I just got my new orthotic for my right leg. This is the stance control technology I talked about in previous posts. It took six months from the time of my first appointment, but I finally have it. I haven’t talked enough my walking on here so this is a great opportunity.
One thing you may not appreciate is how easily your lower limbs carry you over ground. You don’t think about it. The pattern for the movement is stored (mostly) in your spine. A complex network allows for the necessary adjustments and the smooth gait. Don’t take this skill for granted. After my spinal cord injury, I have to plan each step. I actually have difficulty walking and talking — it feels like multi-tasking. It takes so much work to get and stay vertical. I have a lot of practice left before it starts feeling smooth and second nature. Or it never will again. How weird, to think I may have lost that ability even if I regain all the necessary muscle connection.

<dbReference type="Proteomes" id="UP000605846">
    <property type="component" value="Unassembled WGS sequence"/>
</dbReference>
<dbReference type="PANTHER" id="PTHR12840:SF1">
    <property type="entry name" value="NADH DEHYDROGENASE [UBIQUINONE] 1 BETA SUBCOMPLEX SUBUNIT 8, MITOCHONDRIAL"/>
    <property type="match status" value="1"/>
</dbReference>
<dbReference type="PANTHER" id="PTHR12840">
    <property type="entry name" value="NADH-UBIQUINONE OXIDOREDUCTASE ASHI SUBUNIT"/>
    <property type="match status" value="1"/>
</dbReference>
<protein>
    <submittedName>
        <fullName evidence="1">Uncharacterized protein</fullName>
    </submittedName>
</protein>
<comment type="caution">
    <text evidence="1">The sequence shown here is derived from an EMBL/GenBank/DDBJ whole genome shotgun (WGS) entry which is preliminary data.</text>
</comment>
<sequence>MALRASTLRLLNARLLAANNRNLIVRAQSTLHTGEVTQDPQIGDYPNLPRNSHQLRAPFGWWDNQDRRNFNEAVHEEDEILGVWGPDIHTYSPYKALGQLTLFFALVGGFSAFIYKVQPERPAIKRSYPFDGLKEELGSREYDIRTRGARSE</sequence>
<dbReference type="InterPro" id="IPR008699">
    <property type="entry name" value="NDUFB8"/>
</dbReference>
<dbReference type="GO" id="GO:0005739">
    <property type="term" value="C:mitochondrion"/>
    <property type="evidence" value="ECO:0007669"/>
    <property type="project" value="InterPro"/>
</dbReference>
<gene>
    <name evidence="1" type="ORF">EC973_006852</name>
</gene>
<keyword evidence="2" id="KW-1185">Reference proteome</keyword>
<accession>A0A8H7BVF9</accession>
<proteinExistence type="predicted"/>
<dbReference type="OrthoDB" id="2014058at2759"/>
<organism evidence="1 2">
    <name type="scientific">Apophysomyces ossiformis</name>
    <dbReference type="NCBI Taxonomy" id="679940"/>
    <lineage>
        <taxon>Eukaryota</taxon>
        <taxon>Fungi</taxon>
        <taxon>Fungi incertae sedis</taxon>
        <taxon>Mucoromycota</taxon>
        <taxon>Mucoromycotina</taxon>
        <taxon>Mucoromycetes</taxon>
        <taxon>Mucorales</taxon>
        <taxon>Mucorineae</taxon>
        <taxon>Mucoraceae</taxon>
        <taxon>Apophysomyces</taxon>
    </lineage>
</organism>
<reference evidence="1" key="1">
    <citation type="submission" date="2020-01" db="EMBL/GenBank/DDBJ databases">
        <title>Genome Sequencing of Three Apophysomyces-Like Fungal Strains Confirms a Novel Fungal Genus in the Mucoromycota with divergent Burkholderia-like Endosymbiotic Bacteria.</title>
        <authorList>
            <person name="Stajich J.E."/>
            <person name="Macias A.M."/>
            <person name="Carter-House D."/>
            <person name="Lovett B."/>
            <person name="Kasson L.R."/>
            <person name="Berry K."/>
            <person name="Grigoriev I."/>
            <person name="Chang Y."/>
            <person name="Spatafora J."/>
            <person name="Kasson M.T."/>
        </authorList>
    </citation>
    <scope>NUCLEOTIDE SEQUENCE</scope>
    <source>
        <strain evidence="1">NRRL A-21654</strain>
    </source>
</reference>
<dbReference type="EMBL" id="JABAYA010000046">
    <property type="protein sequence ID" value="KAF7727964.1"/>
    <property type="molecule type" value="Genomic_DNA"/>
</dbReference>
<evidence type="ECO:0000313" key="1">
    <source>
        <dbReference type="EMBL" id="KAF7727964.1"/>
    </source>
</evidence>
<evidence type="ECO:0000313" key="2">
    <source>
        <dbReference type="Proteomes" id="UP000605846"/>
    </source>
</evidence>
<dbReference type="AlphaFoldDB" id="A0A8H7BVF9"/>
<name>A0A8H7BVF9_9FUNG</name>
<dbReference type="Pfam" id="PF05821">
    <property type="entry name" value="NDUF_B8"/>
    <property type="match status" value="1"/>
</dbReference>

I started walking six months after my injury and have progressed from parallel bars to pink crutches. I’ve been walking with one ankle brace (left AFO) and one brace that goes from my thigh to my ankle (right KAFO). My right leg has been locked straight, creating weird compensations.
Here is a video of me walking in a nice park a couple of weeks ago:
I’ve wanted a stance-control brace, which allows for my right knee to bend when I step forward and locks my knee straight when I weigh it. One of the reasons is to strengthen my right quad. I’m hoping that walking with a brace that I have to use my quad to straighten will provide additional key stimulation to that lagging muscle. I’m hoping to break through my plateau using this as well as a couple of other new tools and approaches. We will see.
Here’s a video of my first walk with my new brace comparing my gait to the old (white) AFO. I’m going to need some PT help to start correcting my gait after walking with a locked knee for so long.